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A government advisory body discussing changes to working hours and an increase in overtime pay has become bogged down in opposition from both companies and labor groups.

The Health, Labor and Welfare Ministry wants a bill to revise the Labor Standards Law ready by the end of the year so it can submit it to the next regular Diet session, in the new year. But at present, no one even knows when the Labor Policy Council will have its next meeting.

The government is proposing that high-earning white-collar workers no longer have regulated working hours. Under this system, people will not be able to claim overtime. This idea is being resisted by labor groups.

At a meeting sponsored by labor lawyers in Tokyo on June 25, one trade union executive said not regulating hours will make workers more vulnerable.

“We will be unable to expose overtime that violates the Labor Standards Law. It will also become extremely difficult to recognize death from overwork, as we will be unable to show the working hours.”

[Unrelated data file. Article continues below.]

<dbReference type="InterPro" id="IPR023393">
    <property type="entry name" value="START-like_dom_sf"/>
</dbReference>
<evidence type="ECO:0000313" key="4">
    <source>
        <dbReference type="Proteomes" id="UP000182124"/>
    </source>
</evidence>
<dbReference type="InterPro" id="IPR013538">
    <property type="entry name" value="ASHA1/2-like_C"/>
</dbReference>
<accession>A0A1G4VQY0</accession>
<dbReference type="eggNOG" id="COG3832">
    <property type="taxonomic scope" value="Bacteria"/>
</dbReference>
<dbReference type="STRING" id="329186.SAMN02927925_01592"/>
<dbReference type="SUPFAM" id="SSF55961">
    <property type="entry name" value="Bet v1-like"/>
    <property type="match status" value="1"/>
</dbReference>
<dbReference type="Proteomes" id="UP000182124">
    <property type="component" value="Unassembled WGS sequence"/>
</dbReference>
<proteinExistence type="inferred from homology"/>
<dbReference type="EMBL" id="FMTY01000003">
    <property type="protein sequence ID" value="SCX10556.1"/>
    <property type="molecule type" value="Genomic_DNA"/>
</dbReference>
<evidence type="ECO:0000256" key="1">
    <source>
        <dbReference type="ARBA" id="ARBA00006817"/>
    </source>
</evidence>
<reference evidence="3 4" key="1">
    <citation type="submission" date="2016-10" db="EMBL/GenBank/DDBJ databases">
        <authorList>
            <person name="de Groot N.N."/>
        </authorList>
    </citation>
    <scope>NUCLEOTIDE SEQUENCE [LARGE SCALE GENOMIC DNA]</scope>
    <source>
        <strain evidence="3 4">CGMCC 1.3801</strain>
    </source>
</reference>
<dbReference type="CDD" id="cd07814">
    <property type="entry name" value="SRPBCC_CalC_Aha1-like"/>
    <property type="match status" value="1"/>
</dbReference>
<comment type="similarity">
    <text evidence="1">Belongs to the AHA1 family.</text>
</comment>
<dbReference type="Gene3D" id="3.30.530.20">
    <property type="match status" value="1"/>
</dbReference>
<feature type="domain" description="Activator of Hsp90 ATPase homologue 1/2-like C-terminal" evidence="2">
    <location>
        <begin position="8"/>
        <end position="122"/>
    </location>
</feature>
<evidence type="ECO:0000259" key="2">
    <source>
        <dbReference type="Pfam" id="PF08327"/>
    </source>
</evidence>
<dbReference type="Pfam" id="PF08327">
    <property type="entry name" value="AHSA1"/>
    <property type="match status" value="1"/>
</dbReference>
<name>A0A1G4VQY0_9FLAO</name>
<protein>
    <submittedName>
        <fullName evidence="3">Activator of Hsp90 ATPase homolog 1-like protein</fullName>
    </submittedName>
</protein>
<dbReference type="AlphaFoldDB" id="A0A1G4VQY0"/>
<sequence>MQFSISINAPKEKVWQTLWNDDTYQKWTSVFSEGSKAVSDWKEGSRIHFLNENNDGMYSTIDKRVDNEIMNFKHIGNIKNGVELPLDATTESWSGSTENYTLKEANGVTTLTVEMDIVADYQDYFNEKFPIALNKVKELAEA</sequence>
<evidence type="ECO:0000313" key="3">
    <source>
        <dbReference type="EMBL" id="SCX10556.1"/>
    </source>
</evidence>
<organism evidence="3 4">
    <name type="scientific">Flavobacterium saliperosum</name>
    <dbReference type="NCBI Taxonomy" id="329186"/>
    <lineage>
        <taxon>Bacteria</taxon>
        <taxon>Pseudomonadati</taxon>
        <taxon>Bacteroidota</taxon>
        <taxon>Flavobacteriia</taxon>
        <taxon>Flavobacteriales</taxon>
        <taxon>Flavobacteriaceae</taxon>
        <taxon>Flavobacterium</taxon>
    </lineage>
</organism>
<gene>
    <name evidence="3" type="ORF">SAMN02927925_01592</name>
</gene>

At the same time the ministry has upset business by suggesting an increase in overtime pay to 50 percent of a person’s wage from 25 percent, for overtime in excess of 30 hours a month. And this is upsetting business.

“The topic of an increase in the rate of overtime pay, which has rarely been discussed, suddenly came up. That is a helter-skelter method,” Takashi Kuriki, managing director of the Japanese Business Federation (Nippon Keidanren), said at a subcommittee meeting June 27.

One Labor Policy Council member representing labor said the ministry apparently hopes unions will agree to the new system by holding out the carrot of higher overtime pay.

“But (the basic plan) will legalize unpaid overtime, and the rate of increase will become meaningless,” he said.

“The increase to 50 percent for overtime pay is an international standard,” said Yuichiro Mizumachi, an assistant professor on labor law at the Social Science Institute of the University of Tokyo. “Although resistance by medium-size and small enterprises may be strong, it is a measure that will curb long working hours.”

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